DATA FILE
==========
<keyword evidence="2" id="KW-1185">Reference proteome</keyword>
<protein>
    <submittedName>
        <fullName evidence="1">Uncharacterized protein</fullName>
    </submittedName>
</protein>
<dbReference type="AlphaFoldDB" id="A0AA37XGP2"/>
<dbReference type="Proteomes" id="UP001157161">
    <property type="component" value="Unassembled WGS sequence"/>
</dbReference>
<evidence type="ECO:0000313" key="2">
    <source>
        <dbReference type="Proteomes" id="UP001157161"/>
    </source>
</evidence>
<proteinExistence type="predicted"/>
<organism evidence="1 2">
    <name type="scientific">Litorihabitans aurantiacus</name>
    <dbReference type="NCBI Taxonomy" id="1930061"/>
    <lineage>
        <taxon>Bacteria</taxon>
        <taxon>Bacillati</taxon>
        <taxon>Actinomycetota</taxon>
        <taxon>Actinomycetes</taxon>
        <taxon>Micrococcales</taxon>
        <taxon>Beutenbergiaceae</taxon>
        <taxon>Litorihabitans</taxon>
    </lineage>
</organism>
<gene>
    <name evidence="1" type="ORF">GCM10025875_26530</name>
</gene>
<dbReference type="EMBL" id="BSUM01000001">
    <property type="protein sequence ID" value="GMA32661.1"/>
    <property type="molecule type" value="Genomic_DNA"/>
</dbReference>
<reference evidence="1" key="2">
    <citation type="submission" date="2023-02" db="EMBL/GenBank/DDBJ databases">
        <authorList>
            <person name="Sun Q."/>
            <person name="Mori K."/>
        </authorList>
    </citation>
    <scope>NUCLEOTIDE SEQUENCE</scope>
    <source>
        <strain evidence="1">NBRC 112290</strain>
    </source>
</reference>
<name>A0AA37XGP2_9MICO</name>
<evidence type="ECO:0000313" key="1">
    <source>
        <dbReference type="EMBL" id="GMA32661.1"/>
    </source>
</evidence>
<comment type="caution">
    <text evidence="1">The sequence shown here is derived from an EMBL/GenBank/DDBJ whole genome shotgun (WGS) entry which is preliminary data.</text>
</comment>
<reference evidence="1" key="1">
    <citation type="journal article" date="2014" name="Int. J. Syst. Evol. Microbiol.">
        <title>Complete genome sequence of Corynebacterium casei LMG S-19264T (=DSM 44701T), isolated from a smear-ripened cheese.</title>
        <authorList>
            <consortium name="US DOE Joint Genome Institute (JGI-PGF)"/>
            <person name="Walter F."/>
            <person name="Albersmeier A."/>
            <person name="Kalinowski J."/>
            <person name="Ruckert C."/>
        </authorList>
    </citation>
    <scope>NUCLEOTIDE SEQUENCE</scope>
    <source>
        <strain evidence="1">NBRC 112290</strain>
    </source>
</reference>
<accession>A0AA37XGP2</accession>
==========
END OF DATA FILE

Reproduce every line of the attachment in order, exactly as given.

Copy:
<keyword evidence="2" id="KW-1185">Reference proteome</keyword>
<protein>
    <submittedName>
        <fullName evidence="1">Uncharacterized protein</fullName>
    </submittedName>
</protein>
<dbReference type="AlphaFoldDB" id="A0AA37XGP2"/>
<dbReference type="Proteomes" id="UP001157161">
    <property type="component" value="Unassembled WGS sequence"/>
</dbReference>
<evidence type="ECO:0000313" key="2">
    <source>
        <dbReference type="Proteomes" id="UP001157161"/>
    </source>
</evidence>
<proteinExistence type="predicted"/>
<organism evidence="1 2">
    <name type="scientific">Litorihabitans aurantiacus</name>
    <dbReference type="NCBI Taxonomy" id="1930061"/>
    <lineage>
        <taxon>Bacteria</taxon>
        <taxon>Bacillati</taxon>
        <taxon>Actinomycetota</taxon>
        <taxon>Actinomycetes</taxon>
        <taxon>Micrococcales</taxon>
        <taxon>Beutenbergiaceae</taxon>
        <taxon>Litorihabitans</taxon>
    </lineage>
</organism>
<gene>
    <name evidence="1" type="ORF">GCM10025875_26530</name>
</gene>
<dbReference type="EMBL" id="BSUM01000001">
    <property type="protein sequence ID" value="GMA32661.1"/>
    <property type="molecule type" value="Genomic_DNA"/>
</dbReference>
<reference evidence="1" key="2">
    <citation type="submission" date="2023-02" db="EMBL/GenBank/DDBJ databases">
        <authorList>
            <person name="Sun Q."/>
            <person name="Mori K."/>
        </authorList>
    </citation>
    <scope>NUCLEOTIDE SEQUENCE</scope>
    <source>
        <strain evidence="1">NBRC 112290</strain>
    </source>
</reference>
<name>A0AA37XGP2_9MICO</name>
<evidence type="ECO:0000313" key="1">
    <source>
        <dbReference type="EMBL" id="GMA32661.1"/>
    </source>
</evidence>
<comment type="caution">
    <text evidence="1">The sequence shown here is derived from an EMBL/GenBank/DDBJ whole genome shotgun (WGS) entry which is preliminary data.</text>
</comment>
<reference evidence="1" key="1">
    <citation type="journal article" date="2014" name="Int. J. Syst. Evol. Microbiol.">
        <title>Complete genome sequence of Corynebacterium casei LMG S-19264T (=DSM 44701T), isolated from a smear-ripened cheese.</title>
        <authorList>
            <consortium name="US DOE Joint Genome Institute (JGI-PGF)"/>
            <person name="Walter F."/>
            <person name="Albersmeier A."/>
            <person name="Kalinowski J."/>
            <person name="Ruckert C."/>
        </authorList>
    </citation>
    <scope>NUCLEOTIDE SEQUENCE</scope>
    <source>
        <strain evidence="1">NBRC 112290</strain>
    </source>
</reference>
<accession>A0AA37XGP2</accession>